Grieving for Grandma


My grandma and I when I was about 9 years old.

In all of my 33 years on this earth, I’ve never known how it truly feels to grieve until now.  My father died in a head-on collision when I was 8 months old, but I was too young to understand.  As I got older and saw my friends with their fathers, I would cry and plead for him to my mother.  She comforted me as best she could, and those moments would pass.  But those times don’t compare to the loss of my grandmother a few months ago.

She had been in and out of the hospital for a few months.  I always expected her to come out as she had all the other times, but this time was different.  My grandma had been saying things in the months leading up to her passing that foreshadowed it.  She told me what song she wanted sung at her home going, and she kept saying that she thought she was leaving this world the last time she was in the hospital.  My words to her were, “Grandma, you’re not going anywhere until you and God are good and ready for you to go.”  What I didn’t know was that she was.

That was my prayer for her also–that she’d be ready when it was time.  I didn’t expect for it to happen for a long while though.  She was only 81 years old and was full of spunk and laughter and most importantly the Word of God.  Surely that was enough to sustain her for many more years.  Although that was what I wanted for her, that was not what she desired.

When I got the call that she had gone back to the hospital a day before she passed, I did not go visit her.  In my mind, if I had rushed up there to see her, it would seem like I was expected the worst.  So I just prayed that she would be fine as usual.  A part of me felt deep down inside that no matter how hard I prayed, if her will was not in agreement, it wouldn’t matter.

The next evening my mom got a call from my aunt saying that my grandma had coded 4 times.  The doctors revived her, but they would not do it anymore if her heart stopped again.  My mom and I took the trip to Columbia to see her, both of us in silence, whispering prayers.  I didn’t speed, even though my mom wanted me to.  As soon as we got there my cousin met us in the lobby with the news that grandma didn’t make it.  She had actually been gone when we got the call.  They just didn’t want to tell us over the phone (which I appreciated).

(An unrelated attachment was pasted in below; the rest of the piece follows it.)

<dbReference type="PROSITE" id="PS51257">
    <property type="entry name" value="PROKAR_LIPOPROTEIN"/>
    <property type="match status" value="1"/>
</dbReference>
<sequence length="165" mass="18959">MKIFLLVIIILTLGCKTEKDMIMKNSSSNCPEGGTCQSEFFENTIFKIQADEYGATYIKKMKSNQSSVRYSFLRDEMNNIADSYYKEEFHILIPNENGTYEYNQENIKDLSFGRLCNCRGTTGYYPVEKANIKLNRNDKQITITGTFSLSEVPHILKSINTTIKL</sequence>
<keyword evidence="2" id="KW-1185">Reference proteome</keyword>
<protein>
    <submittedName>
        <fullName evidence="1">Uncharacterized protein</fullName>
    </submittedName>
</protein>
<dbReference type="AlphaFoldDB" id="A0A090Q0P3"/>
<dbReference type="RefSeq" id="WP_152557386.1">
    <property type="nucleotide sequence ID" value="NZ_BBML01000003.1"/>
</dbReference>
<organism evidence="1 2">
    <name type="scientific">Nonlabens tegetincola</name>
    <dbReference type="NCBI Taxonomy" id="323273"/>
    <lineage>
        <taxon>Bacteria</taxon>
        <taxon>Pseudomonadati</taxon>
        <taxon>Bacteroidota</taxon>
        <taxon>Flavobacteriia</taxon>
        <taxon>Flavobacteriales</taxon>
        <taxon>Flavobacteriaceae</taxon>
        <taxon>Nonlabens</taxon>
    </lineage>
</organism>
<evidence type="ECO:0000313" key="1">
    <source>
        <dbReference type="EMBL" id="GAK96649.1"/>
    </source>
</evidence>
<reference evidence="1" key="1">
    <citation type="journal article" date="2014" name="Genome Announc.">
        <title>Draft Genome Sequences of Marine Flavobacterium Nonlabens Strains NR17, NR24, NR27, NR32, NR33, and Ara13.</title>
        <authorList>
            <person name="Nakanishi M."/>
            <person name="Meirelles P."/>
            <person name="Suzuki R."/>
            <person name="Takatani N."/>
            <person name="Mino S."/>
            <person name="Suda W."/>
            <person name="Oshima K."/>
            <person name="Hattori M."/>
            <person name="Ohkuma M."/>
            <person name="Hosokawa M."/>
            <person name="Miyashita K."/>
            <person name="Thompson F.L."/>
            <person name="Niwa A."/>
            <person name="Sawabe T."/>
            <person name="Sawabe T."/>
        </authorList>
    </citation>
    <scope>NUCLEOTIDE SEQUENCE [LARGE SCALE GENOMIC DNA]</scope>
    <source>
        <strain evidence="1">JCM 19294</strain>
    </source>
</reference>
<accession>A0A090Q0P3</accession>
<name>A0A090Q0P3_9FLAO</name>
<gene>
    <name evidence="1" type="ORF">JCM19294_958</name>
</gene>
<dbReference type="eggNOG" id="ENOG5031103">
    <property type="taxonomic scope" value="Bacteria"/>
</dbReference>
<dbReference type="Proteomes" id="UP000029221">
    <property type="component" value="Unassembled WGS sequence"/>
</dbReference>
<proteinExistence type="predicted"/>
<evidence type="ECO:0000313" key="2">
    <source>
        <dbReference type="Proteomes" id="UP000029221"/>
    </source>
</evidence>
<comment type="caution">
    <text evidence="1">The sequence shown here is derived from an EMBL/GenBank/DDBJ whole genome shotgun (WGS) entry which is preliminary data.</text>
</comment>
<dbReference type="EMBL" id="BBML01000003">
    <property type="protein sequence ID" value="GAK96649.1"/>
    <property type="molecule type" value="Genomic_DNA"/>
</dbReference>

Man, that next hour with my family and my grandma lying in the hospital bed was rough.  Calls started coming in from friends and family, tears started pouring down my face, guilt started creeping in over all the things I didn’t do for her while she was still alive, and thoughts of a future without her started invading my mind.  I was relieved to find out that she had been making preparations all along–making peace with old foes, contacting those with whom she had lost contact, and focusing on her relationship with God instead of worrying about her children.  Yet I was angry that she decided to leave us behind.  So many emotions.  So many changes.

And 3 months later, I still feel these changes.  When I go somewhere that reminds me of her, it hurts.  When I dream of her, it hurts.  When I think about spending the upcoming holidays without her, it hurts.  I know that she is still with me and that her legacy lives on in me–her loud laugh, her love for shopping, and her thick hair are a few of the things we share.  I miss her dearly and I know that even now if she had a choice, she wouldn’t come back here, for she is rejoicing in Heaven with the angels.

Grandma, I love you and will never forget your love for me.

Has anyone else experienced grief in this way?  Feel free to share your experience.